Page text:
Smith & Wesson made a reported 6,055 Model 68s between 1977 and 1988, most of which went to the CHP. In 1983, the Los Angeles Police Department (LAPD) purchased and issued some Model 68s to its officers, and all of those were modified to fire double action only, per LAPD policy.  The Los Angeles Police Revolver and Athletic Club did sell a few Model 68s to members and officers for personal use, and those guns had unmodified actions that retained the single action capability.

Smith & Wesson Model 68
The Model 68 carried the CHP into the autopistol era. It was replaced by another stainless Smith & Wesson that (like the 68) the CHP was the first agency to adopt–the .40 S&W caliber Model 4006.

However, the CHP, by far, was the principal buyer of these guns.  Model 68s (and Model 67s) issued by the CHP were stamped on the left side of the frame with “CHP” just below the cylinder, and these markings were not altered when the guns were sold to CHP personnel after their use was discontinued. Some sources state that the distinctive “CHP” marking was overstamped to “OHB” on some guns, and this was probably done to the remaining inventory of guns that were not purchased by officers, before the CHP sold them to distributors for commercial resale.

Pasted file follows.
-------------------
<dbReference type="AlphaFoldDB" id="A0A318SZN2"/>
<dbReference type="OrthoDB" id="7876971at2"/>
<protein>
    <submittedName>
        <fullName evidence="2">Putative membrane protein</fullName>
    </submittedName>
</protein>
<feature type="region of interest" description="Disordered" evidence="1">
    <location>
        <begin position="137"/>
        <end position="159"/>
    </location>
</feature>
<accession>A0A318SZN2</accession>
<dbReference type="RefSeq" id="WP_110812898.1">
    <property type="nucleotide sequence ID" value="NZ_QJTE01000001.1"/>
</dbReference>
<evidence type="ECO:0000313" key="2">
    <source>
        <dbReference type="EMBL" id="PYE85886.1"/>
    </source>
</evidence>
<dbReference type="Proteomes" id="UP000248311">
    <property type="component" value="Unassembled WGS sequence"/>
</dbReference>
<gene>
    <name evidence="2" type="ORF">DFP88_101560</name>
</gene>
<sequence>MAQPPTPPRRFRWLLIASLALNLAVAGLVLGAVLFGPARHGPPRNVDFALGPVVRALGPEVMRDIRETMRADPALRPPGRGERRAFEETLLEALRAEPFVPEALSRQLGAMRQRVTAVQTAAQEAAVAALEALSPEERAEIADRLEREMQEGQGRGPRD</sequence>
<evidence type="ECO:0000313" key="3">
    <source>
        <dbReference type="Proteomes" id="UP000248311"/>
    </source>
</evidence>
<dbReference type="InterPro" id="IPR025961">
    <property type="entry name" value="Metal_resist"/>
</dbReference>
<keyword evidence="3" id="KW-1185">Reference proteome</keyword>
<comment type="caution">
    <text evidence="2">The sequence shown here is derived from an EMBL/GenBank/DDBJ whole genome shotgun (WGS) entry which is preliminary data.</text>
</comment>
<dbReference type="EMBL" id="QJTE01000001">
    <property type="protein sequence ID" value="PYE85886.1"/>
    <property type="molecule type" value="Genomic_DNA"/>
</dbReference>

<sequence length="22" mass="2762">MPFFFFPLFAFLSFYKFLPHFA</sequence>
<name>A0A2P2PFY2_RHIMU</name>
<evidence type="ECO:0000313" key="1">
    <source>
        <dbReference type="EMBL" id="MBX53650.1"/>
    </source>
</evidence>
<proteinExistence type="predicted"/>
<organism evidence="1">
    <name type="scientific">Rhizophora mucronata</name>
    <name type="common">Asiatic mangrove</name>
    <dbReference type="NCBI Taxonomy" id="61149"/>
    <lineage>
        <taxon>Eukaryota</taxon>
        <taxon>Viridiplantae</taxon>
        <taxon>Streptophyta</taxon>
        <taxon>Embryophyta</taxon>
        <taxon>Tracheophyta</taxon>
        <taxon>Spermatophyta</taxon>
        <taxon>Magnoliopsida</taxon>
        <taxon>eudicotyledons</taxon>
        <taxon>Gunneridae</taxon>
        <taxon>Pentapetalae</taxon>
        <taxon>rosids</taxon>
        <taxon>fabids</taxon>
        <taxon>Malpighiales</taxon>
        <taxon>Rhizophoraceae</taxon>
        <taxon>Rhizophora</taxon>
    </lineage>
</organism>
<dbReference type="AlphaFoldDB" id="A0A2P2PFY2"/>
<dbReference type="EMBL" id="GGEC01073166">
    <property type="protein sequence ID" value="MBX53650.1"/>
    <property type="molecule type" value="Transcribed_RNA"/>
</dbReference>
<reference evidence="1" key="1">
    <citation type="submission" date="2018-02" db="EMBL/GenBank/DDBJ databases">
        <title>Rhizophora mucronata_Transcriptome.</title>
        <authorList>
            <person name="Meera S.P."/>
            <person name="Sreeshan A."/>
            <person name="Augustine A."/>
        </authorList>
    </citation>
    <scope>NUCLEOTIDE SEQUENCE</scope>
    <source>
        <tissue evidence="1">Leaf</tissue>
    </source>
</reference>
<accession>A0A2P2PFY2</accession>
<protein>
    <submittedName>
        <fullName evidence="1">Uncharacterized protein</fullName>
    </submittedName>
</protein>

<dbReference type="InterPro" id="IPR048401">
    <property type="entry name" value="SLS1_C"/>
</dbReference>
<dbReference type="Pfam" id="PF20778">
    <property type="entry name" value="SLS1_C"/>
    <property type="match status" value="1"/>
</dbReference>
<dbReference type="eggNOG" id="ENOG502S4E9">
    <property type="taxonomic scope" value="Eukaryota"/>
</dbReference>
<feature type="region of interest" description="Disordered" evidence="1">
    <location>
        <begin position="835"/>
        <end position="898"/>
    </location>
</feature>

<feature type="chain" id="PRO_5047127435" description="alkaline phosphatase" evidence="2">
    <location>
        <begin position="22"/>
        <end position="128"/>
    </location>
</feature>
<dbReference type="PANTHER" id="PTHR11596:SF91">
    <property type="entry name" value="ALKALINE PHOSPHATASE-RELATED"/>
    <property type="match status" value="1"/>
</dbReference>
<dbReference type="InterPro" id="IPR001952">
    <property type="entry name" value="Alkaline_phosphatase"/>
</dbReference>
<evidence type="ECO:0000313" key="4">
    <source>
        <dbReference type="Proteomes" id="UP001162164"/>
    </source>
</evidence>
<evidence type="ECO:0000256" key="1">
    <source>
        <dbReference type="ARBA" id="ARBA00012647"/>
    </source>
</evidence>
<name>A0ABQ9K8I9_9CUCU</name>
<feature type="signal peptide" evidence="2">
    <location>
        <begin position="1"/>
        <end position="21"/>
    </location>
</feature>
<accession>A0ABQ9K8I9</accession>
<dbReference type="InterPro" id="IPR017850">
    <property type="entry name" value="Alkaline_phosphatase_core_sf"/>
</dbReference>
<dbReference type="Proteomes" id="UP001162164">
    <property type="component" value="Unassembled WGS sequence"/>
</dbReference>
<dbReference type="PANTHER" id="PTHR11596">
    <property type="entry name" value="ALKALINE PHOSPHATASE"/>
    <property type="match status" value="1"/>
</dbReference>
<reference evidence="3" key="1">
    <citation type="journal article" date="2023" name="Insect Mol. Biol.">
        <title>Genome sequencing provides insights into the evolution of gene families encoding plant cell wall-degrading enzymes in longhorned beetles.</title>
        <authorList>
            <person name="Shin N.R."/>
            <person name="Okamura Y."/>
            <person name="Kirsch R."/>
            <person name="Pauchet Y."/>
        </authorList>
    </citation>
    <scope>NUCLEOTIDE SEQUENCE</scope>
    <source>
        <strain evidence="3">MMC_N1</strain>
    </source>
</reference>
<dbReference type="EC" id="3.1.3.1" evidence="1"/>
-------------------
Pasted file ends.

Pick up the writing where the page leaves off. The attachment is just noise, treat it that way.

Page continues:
Because of their relative rarity, most Revolver Guys will never see a Smith & Wesson Model 68 in person. That’s a shame, because they’re excellent firearms and a unique piece of law enforcement history. If you find one, make sure you don’t pass it up!

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Author: Mike Wood

Lieutenant Colonel (Ret.) Mike Wood is a certified revolver nut, an NRA Law Enforcement Division-certified Firearms Instructor, and a columnist at PoliceOne.com. He is also the author of Newhall Shooting: A Tactical Analysis, the definitive study of the infamous, 1970 California Highway Patrol shootout in Newhall, California. Please visit the official website for this book at www.newhallshooting.com for more information.

14 thoughts on “Missing Link: The Smith & Wesson Model 68”

  1. Cool article. Was there ever an explanation of the “OHB” overstamp? Was it just to remove/hide the CHP stamp, or did it have a meaning (perhaps “One Handsome Blaster”)?

    I spend enough time in a car or seated in an office chair that a 6 inch gun really wouldn’t work for me (even open carried), but I sure want one each time I see pictures of the old police revolvers (the same thing goes for 6 shot N frames).

  2. Thanks for the kind comments, Gents! I’m glad you enjoyed it!

    “One Handsome Blaster!” I love it!!!

    I’ve never seen an “OHB” marked gun, but Supica reports they are out there.